By: William Holmes
The legendary Boardwalk Hall in Atlantic City has been the host site for many major world title fights, and on Saturday night the biggest title fight to take place in Atlantic City in years will be televised on HBO.
The legendary and often controversial Bernard “The Alien” Hopkins will take on the feared knockout artist Sergey “Krusher” Kovalev in an IBF, WBA, and WBO Light Heavyweight Unification bout. Former US Olympian and newly signed Golden Boy Promotions prospect Sadam Ali will be the in the co-feature of the night as he faces the veteran Argentinian Luis Carlos Abregu.
Saturday’s main event will determine who the true kingpin of the light heavyweight division is while the other light heavyweight champion, Adonis “Superman” Stevenson, has to sit on the sidelines and await his next bout against an unheralded opponent. Fight fans will get to see if Kovalev is the real deal or if Hopkins can continue his incredible run as he approached the half century mark.
The following is a preview of both televised bouts on Saturday night.
Luis Carlos Abregu (36-1) vs. Sadam Ali (20-0); Welterweights
Sadam “World Kid” Ali is a talented young Arab-American with a deep and decorated amateur background. He represented the United States in the 2008 Olympics and is a former Junior Olympic National Champion, a Police Athletic League National Champion, and a two-time New York City Golden Gloves Champion.
Sadam Ali promoted himself early on in his career and many of his fights were on PPV before signing with Golden Boy Promotions.
His opponent, Luis Carlos Abregu, does not have the strong amateur background of Ali, but has faced tougher competition in his professional career.
Abregu is thirty-one years old, five years older than Ali. Abregu has a one-inch height advantage over Ali, but Ali has a one-inch reach advantage. Abregu, however, has a considerable edge in power over Ali. He has stopped twenty nine of his opponents, including six of his past seven wins. Ali only has twelve stoppage victories on his record, but he has stopped five of his past seven opponents.
Abregu has faced and defeated several quality opponents. They include Jean Carlos Prada, Antonin Decarie, Thomas Dulorme, and Richard Gutierrez. His lone loss came against Timothy Bradley in July of 2010.
Ali’s resume is void of any notable victories, but his best wins were against Michael Clark and Jesus Selig. He struggled in his last bout against Jeremy Bryan, which he won by split decision in which he scored a knockdown in the ninth round.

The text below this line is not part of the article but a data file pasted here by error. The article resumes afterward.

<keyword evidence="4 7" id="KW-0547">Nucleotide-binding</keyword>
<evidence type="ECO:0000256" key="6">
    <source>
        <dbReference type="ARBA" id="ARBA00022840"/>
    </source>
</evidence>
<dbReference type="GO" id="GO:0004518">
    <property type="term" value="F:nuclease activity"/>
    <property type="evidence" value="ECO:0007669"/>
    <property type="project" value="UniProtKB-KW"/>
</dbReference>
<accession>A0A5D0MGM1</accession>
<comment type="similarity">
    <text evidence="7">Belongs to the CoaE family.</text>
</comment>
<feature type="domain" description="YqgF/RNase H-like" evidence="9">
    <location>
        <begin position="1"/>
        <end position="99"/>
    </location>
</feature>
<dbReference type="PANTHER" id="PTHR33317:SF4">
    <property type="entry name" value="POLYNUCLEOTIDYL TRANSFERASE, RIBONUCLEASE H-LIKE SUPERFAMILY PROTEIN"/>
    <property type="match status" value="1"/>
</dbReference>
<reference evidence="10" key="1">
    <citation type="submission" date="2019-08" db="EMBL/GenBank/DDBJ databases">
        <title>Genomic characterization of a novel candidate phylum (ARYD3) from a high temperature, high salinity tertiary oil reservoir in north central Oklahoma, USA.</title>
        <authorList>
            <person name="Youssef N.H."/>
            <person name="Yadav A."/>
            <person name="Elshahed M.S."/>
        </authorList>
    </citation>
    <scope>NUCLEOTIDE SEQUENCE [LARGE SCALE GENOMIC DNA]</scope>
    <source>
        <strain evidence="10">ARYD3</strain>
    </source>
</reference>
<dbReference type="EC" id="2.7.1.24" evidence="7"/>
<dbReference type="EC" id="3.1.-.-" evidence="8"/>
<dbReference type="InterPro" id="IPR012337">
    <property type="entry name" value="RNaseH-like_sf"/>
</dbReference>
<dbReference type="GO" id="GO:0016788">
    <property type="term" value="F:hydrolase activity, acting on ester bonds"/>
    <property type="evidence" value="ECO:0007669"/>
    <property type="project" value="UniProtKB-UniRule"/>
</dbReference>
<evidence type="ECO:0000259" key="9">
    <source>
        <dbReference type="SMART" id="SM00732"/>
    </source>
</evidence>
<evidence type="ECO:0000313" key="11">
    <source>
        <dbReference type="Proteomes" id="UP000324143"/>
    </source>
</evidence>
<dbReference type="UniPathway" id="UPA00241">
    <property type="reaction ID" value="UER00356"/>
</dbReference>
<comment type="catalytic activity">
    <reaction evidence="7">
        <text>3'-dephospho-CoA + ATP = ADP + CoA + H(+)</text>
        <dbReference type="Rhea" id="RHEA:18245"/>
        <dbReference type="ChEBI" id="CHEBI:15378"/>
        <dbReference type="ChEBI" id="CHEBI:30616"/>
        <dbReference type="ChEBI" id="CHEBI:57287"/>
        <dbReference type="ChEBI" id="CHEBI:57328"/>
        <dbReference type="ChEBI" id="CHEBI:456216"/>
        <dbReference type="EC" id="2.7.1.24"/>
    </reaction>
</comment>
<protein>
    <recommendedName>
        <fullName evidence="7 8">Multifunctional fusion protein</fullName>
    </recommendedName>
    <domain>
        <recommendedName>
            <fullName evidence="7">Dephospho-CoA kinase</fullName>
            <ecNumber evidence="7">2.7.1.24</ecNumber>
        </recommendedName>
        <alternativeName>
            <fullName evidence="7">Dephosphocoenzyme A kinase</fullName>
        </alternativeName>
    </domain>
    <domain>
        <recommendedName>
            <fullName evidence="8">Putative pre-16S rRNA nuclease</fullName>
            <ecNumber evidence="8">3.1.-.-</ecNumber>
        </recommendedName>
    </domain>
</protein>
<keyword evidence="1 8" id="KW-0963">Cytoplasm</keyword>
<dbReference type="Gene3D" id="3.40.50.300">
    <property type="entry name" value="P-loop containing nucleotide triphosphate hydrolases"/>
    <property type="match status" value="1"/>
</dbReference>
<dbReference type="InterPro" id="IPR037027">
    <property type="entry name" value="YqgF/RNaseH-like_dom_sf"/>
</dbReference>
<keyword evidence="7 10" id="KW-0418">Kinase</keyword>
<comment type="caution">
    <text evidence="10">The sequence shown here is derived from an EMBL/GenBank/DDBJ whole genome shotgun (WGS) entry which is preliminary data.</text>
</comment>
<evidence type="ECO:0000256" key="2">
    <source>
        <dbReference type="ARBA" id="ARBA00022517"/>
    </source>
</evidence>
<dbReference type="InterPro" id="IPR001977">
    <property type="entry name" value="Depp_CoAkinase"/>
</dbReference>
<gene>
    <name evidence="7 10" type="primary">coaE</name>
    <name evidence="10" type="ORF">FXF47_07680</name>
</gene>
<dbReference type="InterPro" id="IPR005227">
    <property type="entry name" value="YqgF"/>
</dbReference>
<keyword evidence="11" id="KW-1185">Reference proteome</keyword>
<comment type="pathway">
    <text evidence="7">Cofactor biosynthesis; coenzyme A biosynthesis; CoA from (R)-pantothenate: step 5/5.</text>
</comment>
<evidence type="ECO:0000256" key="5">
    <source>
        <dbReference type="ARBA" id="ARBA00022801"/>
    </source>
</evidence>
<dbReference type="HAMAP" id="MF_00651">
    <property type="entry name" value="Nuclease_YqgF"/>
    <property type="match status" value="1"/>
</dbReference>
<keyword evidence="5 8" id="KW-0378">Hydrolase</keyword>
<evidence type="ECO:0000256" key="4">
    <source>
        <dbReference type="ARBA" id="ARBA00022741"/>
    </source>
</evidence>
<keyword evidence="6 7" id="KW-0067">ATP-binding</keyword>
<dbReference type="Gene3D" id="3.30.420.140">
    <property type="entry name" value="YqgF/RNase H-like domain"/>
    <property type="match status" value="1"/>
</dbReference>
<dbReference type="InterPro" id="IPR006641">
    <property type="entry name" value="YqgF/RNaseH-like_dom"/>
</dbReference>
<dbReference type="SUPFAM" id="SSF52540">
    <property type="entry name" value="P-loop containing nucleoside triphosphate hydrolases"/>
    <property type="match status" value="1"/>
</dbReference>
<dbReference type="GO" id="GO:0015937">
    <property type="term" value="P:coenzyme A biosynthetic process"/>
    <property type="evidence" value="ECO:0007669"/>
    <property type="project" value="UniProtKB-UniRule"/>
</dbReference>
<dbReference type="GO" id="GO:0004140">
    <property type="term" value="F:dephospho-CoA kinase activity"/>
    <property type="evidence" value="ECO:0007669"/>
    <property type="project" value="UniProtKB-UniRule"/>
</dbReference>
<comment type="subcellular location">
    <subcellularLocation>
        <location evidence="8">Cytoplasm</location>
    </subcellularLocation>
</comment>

Ali’s lack of success as an amateur in the international circuit is troubling, and the fact no major promoter signed him right out of the Olympics is also concerning. Abregu has been in with some of the best, and has shown he can pull of an upset, as evident by his victory over Dulorme.
This is going to be a close fight, but a slight edge has to be given to Abregu based on the strength of his professional resume.
Bernard Hopkins (55-6-2) vs. Sergey Kovalev (25-0-1); IBF,WBA,WBO Light Heavyweight Title Bout
Hopkins has received some criticism recently for stating that his historic run at the age of forty-nine isn’t being covered extensively by the media due to the fact that he’s black, but this writer thinks more importantly Hopkins isn’t being given enough credit for helping end the boxing “cold war.”
When Adonis “Superman” Stevenson signed with Al Haymon and left HBO, many felt he was next in line to fight Hopkins on Showtime. However, Hopkins has always called his own shots and he decided–after nixing the idea of drug testing in a Stevenson deal–to be one of the first big names to leave Showtime, choosing instead to face the equally dangerous Sergey Kovalev.
Everybody knows Hopkins is 49-years-old and is clearly past his athletic prime, but his in-ring IQ is one of the best all time and he is known for coming up with a great game plan for beating any opponent in front of him. Kovalev is thirty-one and is in the midst of his athletic prime.
He’s also one of boxing’s most exciting fighters with twenty-three knockouts on his record, including a run of KOs in his past nine fights. Hopkins only has thirty-two knockouts on his resume, and hasn’t had a stoppage victory since he beat an undersized Oscar De La Hoya in 2004.
Hopkins will have both the height and reach advantage. More significantly, he’ll have a three and a half inch reach advantage which he should use to his advantage by fighting a defensive style and a heavy use of his jab.
Hopkins has the clear and significant edge in quality of opponents. He has beaten Beibut Shumenov, Karo Murat, Tavoris Cloud, Jean Pascal, Roy Jones Jr., Winky Wright, Antonio Tarver, Kelly Pavlik, Oscar De La Hoya, and an incredibly long middleweight title reign.
Kovalev doesn’t have the professional resume of Hopkins, but that’s mainly due to the fact he has a hard time getting quality fighters in the ring with him due to his devastating knockout power. He has defeated the likes of Blake Caparello, Cedric Agnew, Ismayl Sillakh, Nathan Cleverly, Gabriel Campillo, and Lionell Thompson.
If the fight goes the distance, Hopkins will have the advantage. Kovalev has never fought past eight rounds and his knockout style could lead to him tiring late. Hopkins has also never been stopped, and Kovalev may have a tough time figuring out his defense in order to land a powerful shot.
That being said, Hopkins is nearly fifty-years-old. Father time is bound to catch up with him sooner or later, and this writer feels Kovalev has the power to finally end Hopkins’ incredible run.
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